Name: Chloe Friesen
Hometown: St. Paul
Major: Master’s degree, school counseling
Position: School counselor at New Millennium Academy, Brooklyn Park, Minn.

When she entered the graduate counseling program at the University of Wisconsin-River Falls, Chloe Friesen knew she would have to maintain a rigorous schedule to obtain her degree. 

For the first 18 months of school, Friesen worked a full-time job while also attending school part time. As time progressed, she felt too stretched to perform her best in her classes. 

“I knew I wasn't going to be successful in my program if I kept working in that full time job,” Friesen recalled. “I knew that I had to make a change.”

Friesen did just that. Friesen quit that job and took a new one as a nanny that had a more flexible schedule. That move enabled her to more fully focus on her coursework. 

The job change paid off. Friesen did well in her program, well enough, in fact, to be hired for a job in April, one month before her May 6 graduation. She will work as a school counselor at New Millennium Academy, a K-8 charter school in Brooklyn Center, Minn.

“Sometimes it’s about knowing your limits,” Friesen said when asked about successfully completing graduate school while working. “For me, prioritizing things is not my strength. I try to do everything. But sometimes you have to make choices that help you get where you want to go.”

When she started her undergraduate degree at St. Cloud State University in St. Cloud, Minn., Friesen knew she wanted to work with children, but didn’t know which major to pursue. She started in elementary education, then switched to speech language pathology before settling on community psychology. 

An internship at a facility in Sauk Rapids, Minn., that taught children resiliency skills during her undergraduate career solidified her choice to pursue counseling as a career. 

“I realized that community psychology would give me the foundational knowledge about behavior and the workings of the human brain,” she said. “I was able to decide that I want to help nurture students at a young age.” 

Friesen, who lives in the Twin Cities, chose the UWRF graduate counseling program in part because it provided scheduling flexibility and evening classes. She praised the program, saying it prepared her for her profession through practical applications of content areas being taught. She and others focused on learning how to most effectively listen to people and their needs, she said. She also learned how to take into account the many cultural considerations she will encounter in her job.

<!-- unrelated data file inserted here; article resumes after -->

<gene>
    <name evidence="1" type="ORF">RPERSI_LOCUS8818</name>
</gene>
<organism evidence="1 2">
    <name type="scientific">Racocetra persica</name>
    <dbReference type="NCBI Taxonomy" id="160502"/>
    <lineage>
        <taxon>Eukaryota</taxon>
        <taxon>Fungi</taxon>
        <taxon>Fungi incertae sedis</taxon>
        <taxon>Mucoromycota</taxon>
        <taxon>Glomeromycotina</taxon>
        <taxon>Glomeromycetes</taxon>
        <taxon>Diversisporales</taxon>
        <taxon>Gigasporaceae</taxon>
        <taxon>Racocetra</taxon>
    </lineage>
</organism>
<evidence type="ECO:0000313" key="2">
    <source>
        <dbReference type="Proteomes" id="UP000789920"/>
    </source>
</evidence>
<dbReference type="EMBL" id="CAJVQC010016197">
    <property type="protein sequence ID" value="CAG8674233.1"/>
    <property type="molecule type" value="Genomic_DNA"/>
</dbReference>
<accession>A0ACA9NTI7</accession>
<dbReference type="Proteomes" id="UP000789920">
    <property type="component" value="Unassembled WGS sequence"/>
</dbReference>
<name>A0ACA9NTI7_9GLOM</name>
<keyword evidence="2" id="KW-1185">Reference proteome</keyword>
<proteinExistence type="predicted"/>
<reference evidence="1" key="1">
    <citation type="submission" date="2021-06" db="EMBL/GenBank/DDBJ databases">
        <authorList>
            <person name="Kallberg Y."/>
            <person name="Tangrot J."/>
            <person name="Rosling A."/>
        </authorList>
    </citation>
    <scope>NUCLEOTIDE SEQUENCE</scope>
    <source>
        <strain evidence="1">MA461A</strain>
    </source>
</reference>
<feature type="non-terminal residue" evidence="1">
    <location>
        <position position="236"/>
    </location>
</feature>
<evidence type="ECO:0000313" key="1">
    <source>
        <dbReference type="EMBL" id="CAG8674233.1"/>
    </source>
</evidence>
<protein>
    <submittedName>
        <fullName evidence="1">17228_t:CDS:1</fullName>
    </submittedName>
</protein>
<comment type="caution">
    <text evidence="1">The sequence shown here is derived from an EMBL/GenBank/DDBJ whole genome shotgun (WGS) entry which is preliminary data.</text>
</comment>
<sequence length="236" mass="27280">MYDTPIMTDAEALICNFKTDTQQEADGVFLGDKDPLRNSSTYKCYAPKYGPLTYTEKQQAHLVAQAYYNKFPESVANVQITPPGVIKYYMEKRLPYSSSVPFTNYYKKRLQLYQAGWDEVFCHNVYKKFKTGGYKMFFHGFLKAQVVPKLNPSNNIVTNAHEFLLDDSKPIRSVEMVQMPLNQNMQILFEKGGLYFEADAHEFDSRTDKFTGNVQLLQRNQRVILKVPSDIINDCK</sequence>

“I knew what my vocation was and having all those varied experiences really helped define my skills and strengths,” Friesen said. “The graduate program really allowed me to fine tune them and make me a more effective counselor.”

Students seeking to line up jobs while they’re attending college should take advantage of internships and other opportunities, Friesen said. Making time for professional development opportunities and refining interviewing skills also help, she said. 

“In my experience, you should take the initiative to start early on if you want to line up a job before you graduate,” she said. 

Friesen is excited to begin her new job. She will be the only counselor at a school populated mostly by Hmong students, and she will be part of a team building the school’s counseling program. Her work will focus on mental health and providing young students with the social skills to be able to interact and regulate their emotions.  

“It’s invigorating that I will be part of laying that foundation,” Friesen said. “I want to focus on being proactive to help those students be successful.”